Q & A with Exoskeleton Expert Karl Zelik
Despite not being able to meet Dr. Karl Zelik, Assistant Professor at Vanderbilt University, Co-Founder & Chief Scientific Officer at HeroWear, at the WearRAcon conference, I had the pleasure of connecting with him online. His work in wearables and exoskeleton technologies is tremendous, especially for women in the workplace. A summary of the interview is below.
- Q1. What sparked your interest in wearable technology and exoskeletons?
- A1. Between sports and my own recklessness as a kid, I always tested the limits of the human body and ended up with broken bones and quite a few stitches. As an adult, I discovered biomechanics—a much safer (academic) way to test the limits of the human body. Then, I fell in love with how wearable and exo technologies could help one overcome these limits. They can restore health and offer independence to folks with disabilities, augment strength, and help to prevent injuries. I’ve been hooked ever since.
- Q2. Of all the contributions in the wearable technology and exoskeleton field, what do you feel is the most significant?
- A2. By far, it’s the impact our technology has on individuals, their families, friends, and society as a whole. When people start using them everyday, because it positively impacts their lives (on and off the job), then we will have made the contribution we desire. The wearable tech field, and particularly the exo field, is still young and just beginning to show signs of being able to make large-scale occupational and societal contributions.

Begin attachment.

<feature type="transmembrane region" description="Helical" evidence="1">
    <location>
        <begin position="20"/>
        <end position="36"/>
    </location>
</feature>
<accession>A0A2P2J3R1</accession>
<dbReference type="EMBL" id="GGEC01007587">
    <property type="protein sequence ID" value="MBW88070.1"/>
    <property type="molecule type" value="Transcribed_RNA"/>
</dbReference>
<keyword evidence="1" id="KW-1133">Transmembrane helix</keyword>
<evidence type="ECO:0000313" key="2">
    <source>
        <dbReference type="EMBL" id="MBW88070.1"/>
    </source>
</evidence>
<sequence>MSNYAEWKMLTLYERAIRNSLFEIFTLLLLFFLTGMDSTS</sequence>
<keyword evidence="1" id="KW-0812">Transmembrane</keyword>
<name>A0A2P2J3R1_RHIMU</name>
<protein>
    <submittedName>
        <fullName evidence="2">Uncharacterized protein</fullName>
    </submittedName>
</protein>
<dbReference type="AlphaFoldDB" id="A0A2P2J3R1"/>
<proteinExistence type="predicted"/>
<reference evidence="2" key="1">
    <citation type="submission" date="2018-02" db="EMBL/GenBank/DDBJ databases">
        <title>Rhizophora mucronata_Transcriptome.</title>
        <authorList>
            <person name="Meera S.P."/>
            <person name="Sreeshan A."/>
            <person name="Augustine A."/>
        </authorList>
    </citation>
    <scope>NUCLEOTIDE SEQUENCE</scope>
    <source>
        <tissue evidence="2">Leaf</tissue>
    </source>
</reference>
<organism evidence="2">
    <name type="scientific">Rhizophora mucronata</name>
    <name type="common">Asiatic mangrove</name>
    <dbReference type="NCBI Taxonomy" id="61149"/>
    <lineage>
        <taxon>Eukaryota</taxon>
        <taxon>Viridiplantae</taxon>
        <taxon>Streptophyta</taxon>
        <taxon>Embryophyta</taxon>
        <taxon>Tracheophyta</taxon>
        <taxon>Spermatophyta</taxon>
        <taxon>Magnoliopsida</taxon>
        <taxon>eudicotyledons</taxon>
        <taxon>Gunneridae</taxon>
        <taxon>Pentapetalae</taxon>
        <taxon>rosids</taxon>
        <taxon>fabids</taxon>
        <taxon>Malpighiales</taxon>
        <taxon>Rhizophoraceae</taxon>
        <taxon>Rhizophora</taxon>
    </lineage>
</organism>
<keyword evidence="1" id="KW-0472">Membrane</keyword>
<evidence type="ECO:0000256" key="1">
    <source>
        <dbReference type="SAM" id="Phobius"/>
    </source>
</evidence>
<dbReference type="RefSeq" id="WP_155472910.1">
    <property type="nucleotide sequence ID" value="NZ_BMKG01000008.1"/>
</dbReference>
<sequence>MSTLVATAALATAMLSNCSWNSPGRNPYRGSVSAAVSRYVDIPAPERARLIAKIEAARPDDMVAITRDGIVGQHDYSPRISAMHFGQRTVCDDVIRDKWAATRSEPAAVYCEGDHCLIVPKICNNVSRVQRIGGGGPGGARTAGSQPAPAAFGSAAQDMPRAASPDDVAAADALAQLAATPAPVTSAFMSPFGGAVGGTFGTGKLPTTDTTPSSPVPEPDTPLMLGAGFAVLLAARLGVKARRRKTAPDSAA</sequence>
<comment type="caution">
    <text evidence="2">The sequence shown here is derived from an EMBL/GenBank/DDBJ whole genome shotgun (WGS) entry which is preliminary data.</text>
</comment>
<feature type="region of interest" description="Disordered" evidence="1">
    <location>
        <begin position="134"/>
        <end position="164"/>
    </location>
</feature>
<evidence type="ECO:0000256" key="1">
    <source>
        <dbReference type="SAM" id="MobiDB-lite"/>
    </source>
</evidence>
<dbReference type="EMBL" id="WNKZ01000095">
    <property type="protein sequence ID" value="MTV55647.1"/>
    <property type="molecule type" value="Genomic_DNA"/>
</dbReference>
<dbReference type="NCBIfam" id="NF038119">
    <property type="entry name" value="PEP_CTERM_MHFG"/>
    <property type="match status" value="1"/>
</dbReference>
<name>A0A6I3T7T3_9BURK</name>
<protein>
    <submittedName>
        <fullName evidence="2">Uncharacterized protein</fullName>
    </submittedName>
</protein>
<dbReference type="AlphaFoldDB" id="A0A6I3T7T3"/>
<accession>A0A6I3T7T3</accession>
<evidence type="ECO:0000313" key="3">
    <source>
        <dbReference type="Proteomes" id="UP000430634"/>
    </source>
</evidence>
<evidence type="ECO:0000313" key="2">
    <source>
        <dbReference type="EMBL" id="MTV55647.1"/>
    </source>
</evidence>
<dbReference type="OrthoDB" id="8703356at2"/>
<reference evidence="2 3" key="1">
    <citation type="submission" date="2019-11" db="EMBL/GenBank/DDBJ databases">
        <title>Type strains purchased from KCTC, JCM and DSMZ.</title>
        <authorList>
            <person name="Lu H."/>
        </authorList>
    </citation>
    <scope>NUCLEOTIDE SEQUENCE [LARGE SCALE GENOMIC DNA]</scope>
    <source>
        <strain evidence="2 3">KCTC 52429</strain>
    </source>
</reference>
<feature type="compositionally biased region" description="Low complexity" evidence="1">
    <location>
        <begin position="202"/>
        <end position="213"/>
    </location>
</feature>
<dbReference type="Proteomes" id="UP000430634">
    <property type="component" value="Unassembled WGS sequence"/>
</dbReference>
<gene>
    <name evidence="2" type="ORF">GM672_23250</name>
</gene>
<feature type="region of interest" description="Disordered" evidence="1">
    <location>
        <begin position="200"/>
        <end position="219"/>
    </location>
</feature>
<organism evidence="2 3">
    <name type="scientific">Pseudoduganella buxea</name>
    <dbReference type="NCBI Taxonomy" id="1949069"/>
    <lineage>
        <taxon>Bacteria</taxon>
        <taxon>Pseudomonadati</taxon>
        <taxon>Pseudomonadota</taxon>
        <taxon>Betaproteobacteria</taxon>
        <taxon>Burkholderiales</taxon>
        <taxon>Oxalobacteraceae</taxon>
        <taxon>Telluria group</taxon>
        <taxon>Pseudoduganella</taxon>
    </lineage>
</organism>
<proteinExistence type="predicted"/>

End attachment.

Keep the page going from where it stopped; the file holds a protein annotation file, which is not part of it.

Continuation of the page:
- Q3. What contribution has yet to receive the accolades it deserves?
- A3. Women make up over half the workforce, yet female-specific exo technologies have not received the attention it deserves. They continue to be overlooked and underserved in the development of wearables and exo technologies. We’re working hard to change this–both by bringing attention to it and through product development, one of which was just launched at the end of March (HeroWear Apex).
- Q4. What excites you most about the potential of wearables and exoskeletons in the workplace?
- A4. The boundless opportunities to improve the lives of hardworking men and women.
Read my past interviews: Dr. Thomas Sugar got interested in the field when he started developing systems for stroke rehabilitation. Dr. Daniel Ferris was inspired by reading comic books as a kid, specifically when Iron Man and Dr. Doom matched their robotic exoskeletons against each other.